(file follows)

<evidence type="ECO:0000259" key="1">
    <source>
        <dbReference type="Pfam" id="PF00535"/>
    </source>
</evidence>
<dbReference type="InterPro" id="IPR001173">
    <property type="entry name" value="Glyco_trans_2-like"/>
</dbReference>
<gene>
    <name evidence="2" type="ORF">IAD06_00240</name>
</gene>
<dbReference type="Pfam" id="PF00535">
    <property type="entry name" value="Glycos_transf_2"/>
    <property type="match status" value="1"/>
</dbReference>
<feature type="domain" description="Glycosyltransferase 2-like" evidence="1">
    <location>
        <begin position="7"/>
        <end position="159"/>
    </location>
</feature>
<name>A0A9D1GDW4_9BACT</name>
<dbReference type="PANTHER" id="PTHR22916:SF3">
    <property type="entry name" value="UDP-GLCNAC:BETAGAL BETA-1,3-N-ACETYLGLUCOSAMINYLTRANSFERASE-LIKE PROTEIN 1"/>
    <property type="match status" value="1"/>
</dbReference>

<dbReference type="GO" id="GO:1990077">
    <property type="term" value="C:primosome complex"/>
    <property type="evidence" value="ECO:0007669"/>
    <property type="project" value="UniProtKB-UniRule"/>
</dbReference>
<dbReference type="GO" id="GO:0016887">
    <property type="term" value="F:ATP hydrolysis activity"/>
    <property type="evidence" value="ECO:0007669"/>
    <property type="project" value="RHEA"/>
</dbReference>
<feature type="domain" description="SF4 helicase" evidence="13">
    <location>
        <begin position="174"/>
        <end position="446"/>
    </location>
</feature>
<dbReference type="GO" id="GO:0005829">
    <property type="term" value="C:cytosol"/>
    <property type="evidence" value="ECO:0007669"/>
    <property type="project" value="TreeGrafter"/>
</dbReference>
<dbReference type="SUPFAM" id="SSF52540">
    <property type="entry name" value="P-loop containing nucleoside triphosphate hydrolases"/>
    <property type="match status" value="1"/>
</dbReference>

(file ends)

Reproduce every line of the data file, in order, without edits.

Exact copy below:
<evidence type="ECO:0000259" key="1">
    <source>
        <dbReference type="Pfam" id="PF00535"/>
    </source>
</evidence>
<dbReference type="InterPro" id="IPR001173">
    <property type="entry name" value="Glyco_trans_2-like"/>
</dbReference>
<gene>
    <name evidence="2" type="ORF">IAD06_00240</name>
</gene>
<dbReference type="Pfam" id="PF00535">
    <property type="entry name" value="Glycos_transf_2"/>
    <property type="match status" value="1"/>
</dbReference>
<feature type="domain" description="Glycosyltransferase 2-like" evidence="1">
    <location>
        <begin position="7"/>
        <end position="159"/>
    </location>
</feature>
<name>A0A9D1GDW4_9BACT</name>
<dbReference type="PANTHER" id="PTHR22916:SF3">
    <property type="entry name" value="UDP-GLCNAC:BETAGAL BETA-1,3-N-ACETYLGLUCOSAMINYLTRANSFERASE-LIKE PROTEIN 1"/>
    <property type="match status" value="1"/>
</dbReference>

<dbReference type="GO" id="GO:1990077">
    <property type="term" value="C:primosome complex"/>
    <property type="evidence" value="ECO:0007669"/>
    <property type="project" value="UniProtKB-UniRule"/>
</dbReference>
<dbReference type="GO" id="GO:0016887">
    <property type="term" value="F:ATP hydrolysis activity"/>
    <property type="evidence" value="ECO:0007669"/>
    <property type="project" value="RHEA"/>
</dbReference>
<feature type="domain" description="SF4 helicase" evidence="13">
    <location>
        <begin position="174"/>
        <end position="446"/>
    </location>
</feature>
<dbReference type="GO" id="GO:0005829">
    <property type="term" value="C:cytosol"/>
    <property type="evidence" value="ECO:0007669"/>
    <property type="project" value="TreeGrafter"/>
</dbReference>
<dbReference type="SUPFAM" id="SSF52540">
    <property type="entry name" value="P-loop containing nucleoside triphosphate hydrolases"/>
    <property type="match status" value="1"/>
</dbReference>